In active magnetic regeneration (AMR) systems, not only the magnetocaloric properties of materials, but also the regenerator geometry plays an important role in the system performance. Packed sphere regenerators are often employed in existing prototypes, however, the characteristics such as relat......In active magnetic regeneration (AMR) systems, not only the magnetocaloric properties of materials, but also the regenerator geometry plays an important role in the system performance. Packed sphere regenerators are often employed in existing prototypes, however, the characteristics...... such as relatively large pressure drop and almost fixed porosity make loss reductions and further optimization challenging. This paper proposes and focuses on packed screen regenerators, which may exhibit lower pressure drop and equivalent heat transfer performance to packed sphere regenerators. A 1D AMR model...

  13. Screening of Taiwanese crude drugs for antibacterial activity against Streptococcus mutans.

    Science.gov (United States)

    Chen, C P; Lin, C C; Namba, T

    1989-12-01

    Preliminary antibacterial screening of local crude drugs was carried out using the cariogenic bacterium, Streptococcus mutans. Of 79 aqueous extracts tested, 6 crude drugs were shown to have significant antibacterial activity with minimal inhibitory concentration equal to or lower than 7.8 mg/ml (expressed in terms of dry starting material). Of these effective crude drugs, Morus australis, Ludwigia octovalvis and Thuja orientalis were very effective in inhibiting the growth of serotypes c and d of S. mutans (MIC less than or equal to 2.0-7.8 mg/ml). Elephantopus scaber, Artemisia vulgaris, Mosla chinensis and Orthosiphon aristatus also exhibited considerable antibacterial activity (MIC = 7.8-23.4 mg/ml) against both serotypes. In the presence of 5% sucrose, the antibacterial potency of the majority of the extracts did not change for type c, while the potency decreased about one-half for type d.

  14. Screening of Caesalpinia pulcherrima Linn Flowers for Analgesic and Anti-inflammatory Activities

    Directory of Open Access Journals (Sweden)

    S S Patel

    2010-09-01

    Full Text Available Summary: The flowers of Caesalpinia pulcherrima were extracted with methanol to determine their analgesic and anti-inflammatory activities. Intraperitoneal administration of methanolic extract (75, 150 and 225 mg/kg produced significant analgesic activity in acetic acid-induced writhing, tail immersion test and hot plate tests and anti-inflammatory effect against carrageenan-induced paw edema in experimental animals. Industrial relevance: The herbal medicines are getting more importance in the treatment of inflammation because of the side effect of the current therapy used to treat those inflammation using synthetic drugs. Herbal medicines have less side effects and less costly when compared to the synthetic drugs. The present study will help the industry to produce herbal drug with less side effect, less costly affordable and more effective in the treatment of pain and inflammation. Finally the phytochemical screening or elucidation of the bioactive compounds from the plant would be effective drug against pain and inflammation.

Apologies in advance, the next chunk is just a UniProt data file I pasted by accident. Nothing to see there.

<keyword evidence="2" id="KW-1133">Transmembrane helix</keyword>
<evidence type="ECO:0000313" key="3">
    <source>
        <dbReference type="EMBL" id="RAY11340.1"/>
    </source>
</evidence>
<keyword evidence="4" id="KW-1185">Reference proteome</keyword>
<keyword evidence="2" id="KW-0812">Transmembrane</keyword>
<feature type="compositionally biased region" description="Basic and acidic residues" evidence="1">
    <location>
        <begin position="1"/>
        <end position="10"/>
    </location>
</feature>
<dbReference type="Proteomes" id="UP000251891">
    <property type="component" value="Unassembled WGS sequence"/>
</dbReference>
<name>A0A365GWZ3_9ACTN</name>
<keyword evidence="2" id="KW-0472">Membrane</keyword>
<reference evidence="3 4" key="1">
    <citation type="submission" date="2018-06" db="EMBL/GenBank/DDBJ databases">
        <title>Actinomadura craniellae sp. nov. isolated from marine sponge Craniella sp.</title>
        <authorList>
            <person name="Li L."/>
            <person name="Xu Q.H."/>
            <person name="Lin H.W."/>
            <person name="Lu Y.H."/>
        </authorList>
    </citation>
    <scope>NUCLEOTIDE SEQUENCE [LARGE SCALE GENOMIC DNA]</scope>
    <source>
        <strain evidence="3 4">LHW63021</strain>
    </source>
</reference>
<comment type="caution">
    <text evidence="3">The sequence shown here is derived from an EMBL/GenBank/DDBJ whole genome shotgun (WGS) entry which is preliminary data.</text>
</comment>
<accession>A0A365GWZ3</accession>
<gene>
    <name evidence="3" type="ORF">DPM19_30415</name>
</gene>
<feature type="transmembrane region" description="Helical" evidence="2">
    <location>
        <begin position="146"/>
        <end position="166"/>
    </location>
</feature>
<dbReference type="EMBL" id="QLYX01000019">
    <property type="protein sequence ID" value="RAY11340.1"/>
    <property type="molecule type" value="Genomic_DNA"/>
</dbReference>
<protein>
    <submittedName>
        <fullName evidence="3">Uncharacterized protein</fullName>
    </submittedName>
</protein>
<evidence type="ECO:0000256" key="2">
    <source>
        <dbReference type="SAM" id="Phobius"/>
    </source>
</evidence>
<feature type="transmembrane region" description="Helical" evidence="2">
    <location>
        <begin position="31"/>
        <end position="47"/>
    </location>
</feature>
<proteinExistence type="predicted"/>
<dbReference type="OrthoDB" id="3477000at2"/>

15. Biological activity of Aronia melanocarpa antioxidants pre-screening in intervention study design

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    Konić-Ristić Aleksandra

    2013-01-01

    Full Text Available Beneficial effects of black chokeberry fruits and juices in health promotion and prevention of chronic diseases shown both in epidemiological and dietary intervention studies are often connected with their antioxidant activity. The aim of this study was to investigate the total phenolics and anthocyanins content, chemical antioxidant activity (DPPH-assay, antioxidant protection in erythrocytes and anti-platelet activity in vitro of three different chokeberry products: commercial and fresh pure chokeberry juice and crude lyophilized water-ethanol extract of chokeberry fruits, as a part of their pre-clinical evaluation. Obtained results indicated the differences in chemical composition and antioxidant activity of investigated products. Cellular effects, including both in vitro anti-platelet and antioxidant effects, were not directly correlated with the chemical antioxidant activity and results obtained in vitro for anti-platelet effects just partially consistent with the results obtained in vivo, in a pilot intervention trial. In conclusion, chemical analyses and in vitro experiments on foods and their bioactives are a valuable pre-screening tool for the evaluation of their biological activity. However, extrapolation of the obtained results to the in vivo settings is often limited and influenced by the bioavailability and metabolism of native dietary compounds or interactions with different molecules within the human body. [Projekat Ministarstva nauke Republike Srbije, br. III41030

  16. Quantitative high-throughput screening identifies 8-hydroxyquinolines as cell-active histone demethylase inhibitors.

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    Oliver N F King